• Unsure: When using a caching proxy like Squid, a major scalability strategy, is my cacheable content effectively cached when using RPC? I couldn't find a resolution to this issue. One solution around many of these problems is to use a combination of REST and JASONP. This converts your client into a big mashup, even if all the parts you are mashing are your own. And this approach makes a lot of sense to me, but then I don't really see the purpose of having a RPC mechanism. There are surely issues I've missed and misunderstood, but it seems single page apps present some distinct scalability challenges. Your thoughts would be appreciated.

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  • Monday

    Olympic Site Architecture

    Hello,everybody,I'm plant to building a new website like .site contents have pic news,text news,and video news.user blog I have a question to ask everybody,I hope can get usefully information to here. status: 100,000,000 people /per day 50,000 people /peak time more than 200 servers OpenBSD/Opensuse Apache Fast CGI modules lighttpd for picture Mysql varnish LVS lucene search do you have a good idea to it?thans for everybody!

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    Newbie in scalability design issues

    I have 3 exp in building website using java.I work on only single server.Website is not very scalable.I always wonder how ebay,youtube,monster handle traffic, giving responses within seconds.From the google i find this site and i hope i can also able to build very scalable website .I need guidelines from where to start ,what are the things we needed.I know that scalability comes through the use of distributed applications but don't how to implement it. I see many website build in languages other than java so java is good choice for building high scalable website. Thanks

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    Product: The Spread Toolkit

    Complex applications coordinating work across a lot of machines often need a highly performing fault tolerant message layer. Though a blast to write, it's probably a better use of your time to use an off the shelf solution. And that's where Spread comes in. Flickr, for example, uses Spread to create real-time event feeds from their web server logs. What exactly is Spread? From the Spread website:

    Spread is an open source toolkit that provides a high performance messaging service that is resilient to faults across local and wide area networks. Spread functions as a unified message bus for distributed applications, and provides highly tuned application-level multicast, group communication, and point to point support. Spread services range from reliable messaging to fully ordered messages with delivery guarantees. Spread can be used in many distributed applications that require high reliability, high performance, and robust communication among various subsets of members. The toolkit is designed to encapsulate the challenging aspects of asynchronous networks and enable the construction of reliable and scalable distributed applications. Some of the services and benefits provided by Spread:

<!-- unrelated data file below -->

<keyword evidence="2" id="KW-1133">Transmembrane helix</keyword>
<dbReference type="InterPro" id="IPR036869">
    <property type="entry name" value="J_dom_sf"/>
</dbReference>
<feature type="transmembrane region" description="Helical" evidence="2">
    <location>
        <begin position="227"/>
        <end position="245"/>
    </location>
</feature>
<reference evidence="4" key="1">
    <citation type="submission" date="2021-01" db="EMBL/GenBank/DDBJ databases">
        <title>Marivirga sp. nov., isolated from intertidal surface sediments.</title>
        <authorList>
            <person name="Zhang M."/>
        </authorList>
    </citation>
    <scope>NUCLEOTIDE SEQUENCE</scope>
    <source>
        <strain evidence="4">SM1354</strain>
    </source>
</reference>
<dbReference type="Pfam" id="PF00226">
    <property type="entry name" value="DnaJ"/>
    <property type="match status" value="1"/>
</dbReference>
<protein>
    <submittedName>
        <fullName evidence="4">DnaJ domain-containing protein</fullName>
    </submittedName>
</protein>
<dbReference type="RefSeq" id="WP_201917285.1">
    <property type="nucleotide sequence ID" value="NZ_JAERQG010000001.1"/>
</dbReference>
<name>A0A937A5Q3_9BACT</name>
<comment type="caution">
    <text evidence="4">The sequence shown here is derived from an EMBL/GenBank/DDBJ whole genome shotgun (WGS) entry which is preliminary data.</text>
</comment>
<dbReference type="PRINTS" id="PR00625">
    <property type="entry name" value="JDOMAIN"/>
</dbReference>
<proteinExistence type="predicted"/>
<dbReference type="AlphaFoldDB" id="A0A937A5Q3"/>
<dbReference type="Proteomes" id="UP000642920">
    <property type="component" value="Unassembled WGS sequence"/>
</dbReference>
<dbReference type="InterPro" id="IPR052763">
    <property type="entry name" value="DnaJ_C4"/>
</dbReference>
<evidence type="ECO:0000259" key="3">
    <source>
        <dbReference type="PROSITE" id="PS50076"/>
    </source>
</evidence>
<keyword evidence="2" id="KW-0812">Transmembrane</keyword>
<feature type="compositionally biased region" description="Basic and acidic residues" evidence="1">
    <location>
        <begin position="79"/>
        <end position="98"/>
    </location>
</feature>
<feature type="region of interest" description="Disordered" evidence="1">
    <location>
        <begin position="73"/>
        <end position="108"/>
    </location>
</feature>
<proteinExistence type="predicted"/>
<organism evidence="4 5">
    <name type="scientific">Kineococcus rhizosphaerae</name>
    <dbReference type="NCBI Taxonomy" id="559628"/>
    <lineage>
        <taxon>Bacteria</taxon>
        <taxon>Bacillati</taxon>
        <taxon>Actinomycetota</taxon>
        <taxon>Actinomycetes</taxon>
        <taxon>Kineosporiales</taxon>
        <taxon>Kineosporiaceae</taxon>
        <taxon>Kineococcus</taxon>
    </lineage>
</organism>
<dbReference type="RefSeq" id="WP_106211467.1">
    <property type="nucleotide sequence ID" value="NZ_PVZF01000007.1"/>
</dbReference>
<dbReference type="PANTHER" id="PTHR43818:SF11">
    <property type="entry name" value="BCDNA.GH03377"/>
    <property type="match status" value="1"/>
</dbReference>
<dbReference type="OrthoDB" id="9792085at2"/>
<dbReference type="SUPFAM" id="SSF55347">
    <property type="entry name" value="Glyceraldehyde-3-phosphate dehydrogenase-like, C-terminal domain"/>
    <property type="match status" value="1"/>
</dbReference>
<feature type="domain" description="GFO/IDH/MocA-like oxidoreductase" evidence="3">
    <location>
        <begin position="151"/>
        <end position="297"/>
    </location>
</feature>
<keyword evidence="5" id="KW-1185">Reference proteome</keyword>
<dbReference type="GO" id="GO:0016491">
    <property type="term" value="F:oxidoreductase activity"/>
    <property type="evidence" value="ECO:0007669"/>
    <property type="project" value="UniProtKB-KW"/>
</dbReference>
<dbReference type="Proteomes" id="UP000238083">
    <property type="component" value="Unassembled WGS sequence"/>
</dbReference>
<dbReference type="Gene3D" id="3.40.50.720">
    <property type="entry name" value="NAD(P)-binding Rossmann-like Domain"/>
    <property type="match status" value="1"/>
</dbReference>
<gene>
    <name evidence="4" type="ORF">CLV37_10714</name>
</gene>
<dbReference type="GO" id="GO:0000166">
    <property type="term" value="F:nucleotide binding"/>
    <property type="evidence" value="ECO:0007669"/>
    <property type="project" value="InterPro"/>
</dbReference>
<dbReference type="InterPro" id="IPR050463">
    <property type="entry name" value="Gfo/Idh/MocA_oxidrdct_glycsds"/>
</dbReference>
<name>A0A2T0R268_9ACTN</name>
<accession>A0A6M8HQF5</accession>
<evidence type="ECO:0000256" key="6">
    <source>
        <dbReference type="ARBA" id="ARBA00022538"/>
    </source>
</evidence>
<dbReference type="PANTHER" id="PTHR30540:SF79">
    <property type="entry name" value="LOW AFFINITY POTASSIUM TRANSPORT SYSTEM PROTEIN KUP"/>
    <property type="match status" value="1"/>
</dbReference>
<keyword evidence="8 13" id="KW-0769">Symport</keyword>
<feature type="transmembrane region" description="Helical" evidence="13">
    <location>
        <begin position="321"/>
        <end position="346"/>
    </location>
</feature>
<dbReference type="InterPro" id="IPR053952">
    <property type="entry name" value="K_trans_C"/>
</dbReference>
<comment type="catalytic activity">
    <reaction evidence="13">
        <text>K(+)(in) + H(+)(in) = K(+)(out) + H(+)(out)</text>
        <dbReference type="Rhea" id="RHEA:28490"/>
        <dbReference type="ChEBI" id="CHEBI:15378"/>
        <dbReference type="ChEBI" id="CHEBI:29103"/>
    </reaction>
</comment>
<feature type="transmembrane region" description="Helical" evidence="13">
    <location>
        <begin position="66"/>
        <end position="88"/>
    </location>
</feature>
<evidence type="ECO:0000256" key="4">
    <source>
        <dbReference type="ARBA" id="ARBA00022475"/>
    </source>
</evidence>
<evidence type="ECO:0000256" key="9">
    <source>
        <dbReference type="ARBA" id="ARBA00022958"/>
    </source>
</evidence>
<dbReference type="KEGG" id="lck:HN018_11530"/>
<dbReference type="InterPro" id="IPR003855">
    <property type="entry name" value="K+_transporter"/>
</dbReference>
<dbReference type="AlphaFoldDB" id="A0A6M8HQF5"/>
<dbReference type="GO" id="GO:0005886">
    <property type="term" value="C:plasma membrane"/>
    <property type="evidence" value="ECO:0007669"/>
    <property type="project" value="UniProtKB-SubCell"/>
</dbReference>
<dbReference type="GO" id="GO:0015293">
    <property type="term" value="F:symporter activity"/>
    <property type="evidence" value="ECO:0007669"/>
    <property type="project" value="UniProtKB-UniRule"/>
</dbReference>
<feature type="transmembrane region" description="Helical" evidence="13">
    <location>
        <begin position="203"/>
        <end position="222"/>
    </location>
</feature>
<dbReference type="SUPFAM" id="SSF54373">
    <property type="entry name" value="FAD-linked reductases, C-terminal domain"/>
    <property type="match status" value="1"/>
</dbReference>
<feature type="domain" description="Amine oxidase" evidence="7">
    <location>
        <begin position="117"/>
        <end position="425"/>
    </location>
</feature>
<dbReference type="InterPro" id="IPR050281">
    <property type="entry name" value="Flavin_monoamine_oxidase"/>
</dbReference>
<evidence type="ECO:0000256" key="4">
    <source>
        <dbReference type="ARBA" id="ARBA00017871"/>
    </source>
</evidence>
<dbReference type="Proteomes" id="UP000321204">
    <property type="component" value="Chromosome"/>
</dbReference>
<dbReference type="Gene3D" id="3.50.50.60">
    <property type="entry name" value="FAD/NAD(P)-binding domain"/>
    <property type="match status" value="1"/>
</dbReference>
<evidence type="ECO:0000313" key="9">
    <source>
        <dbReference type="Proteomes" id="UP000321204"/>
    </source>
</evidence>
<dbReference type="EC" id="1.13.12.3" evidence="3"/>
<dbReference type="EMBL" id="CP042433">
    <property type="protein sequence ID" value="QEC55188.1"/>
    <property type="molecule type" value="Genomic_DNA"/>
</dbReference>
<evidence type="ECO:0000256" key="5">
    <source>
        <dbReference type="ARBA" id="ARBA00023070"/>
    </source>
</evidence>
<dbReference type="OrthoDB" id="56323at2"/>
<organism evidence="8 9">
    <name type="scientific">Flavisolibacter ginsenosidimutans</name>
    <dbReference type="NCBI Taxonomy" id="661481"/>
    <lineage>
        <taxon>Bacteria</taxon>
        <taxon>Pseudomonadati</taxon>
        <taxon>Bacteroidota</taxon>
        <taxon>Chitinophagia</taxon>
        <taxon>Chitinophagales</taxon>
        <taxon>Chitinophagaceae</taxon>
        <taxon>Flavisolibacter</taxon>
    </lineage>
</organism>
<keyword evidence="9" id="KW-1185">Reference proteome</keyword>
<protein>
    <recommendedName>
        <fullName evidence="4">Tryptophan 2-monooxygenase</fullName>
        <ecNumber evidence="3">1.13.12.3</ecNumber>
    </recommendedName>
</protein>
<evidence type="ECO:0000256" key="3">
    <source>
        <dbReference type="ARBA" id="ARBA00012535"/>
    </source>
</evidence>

• Reliable and scalable messaging and group communication.
  • A very powerful but simple API simplifies the construction of distributed architectures.
  • Easy to use, deploy and maintain.
  • Highly scalable from one local area network to complex wide area networks.
  • Supports thousands of groups with different sets of members.
  • Enables message reliability in the presence of machine failures, process crashes and recoveries, and network partitions and merges.
  • Provides a range of reliability, ordering and stability guarantees for messages.
  • Emphasis on robustness and high performance.
  • Completely distributed algorithms with no central point of failure.
  • In Building Scalable Web Sites Cal Henderson describes how Flickr uses Spread to create a log of real-time events, like photos uploaded and discussions started, as they happen. Spread is connected to their web servers. As photos are uploaded these web server events are messaged in real-time to agents consuming the feed. The advantage of this architecture is it sheds load away from the database. Otherwise the database would have to be continuously polled for new events by each agent.

    Related Articles

  • LAMP and the Spread Toolkit
  • The Spread Toolkit: Architecture and Performance

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  • Thursday

    How Flickr Handles Moving You to Another Shard

    Colin Charles has cool picture showing Flickr's message telling him they'll need about 15 minutes to move his 11,500 images to another shard. One, that's a lot of pictures! Two, it just goes to show you don't have to make this stuff complicated. Sure, it might be nice if their infrastructure could auto-balance shards with no down time and no loss of performance, but do you really need to go to all the extra complexity? The manual system works and though Colin would probably like his service to have been up, I am sure his day will still be a pleasant one.

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    WAN Accelerate Your Way to Lightening Fast Transfers Between Data Centers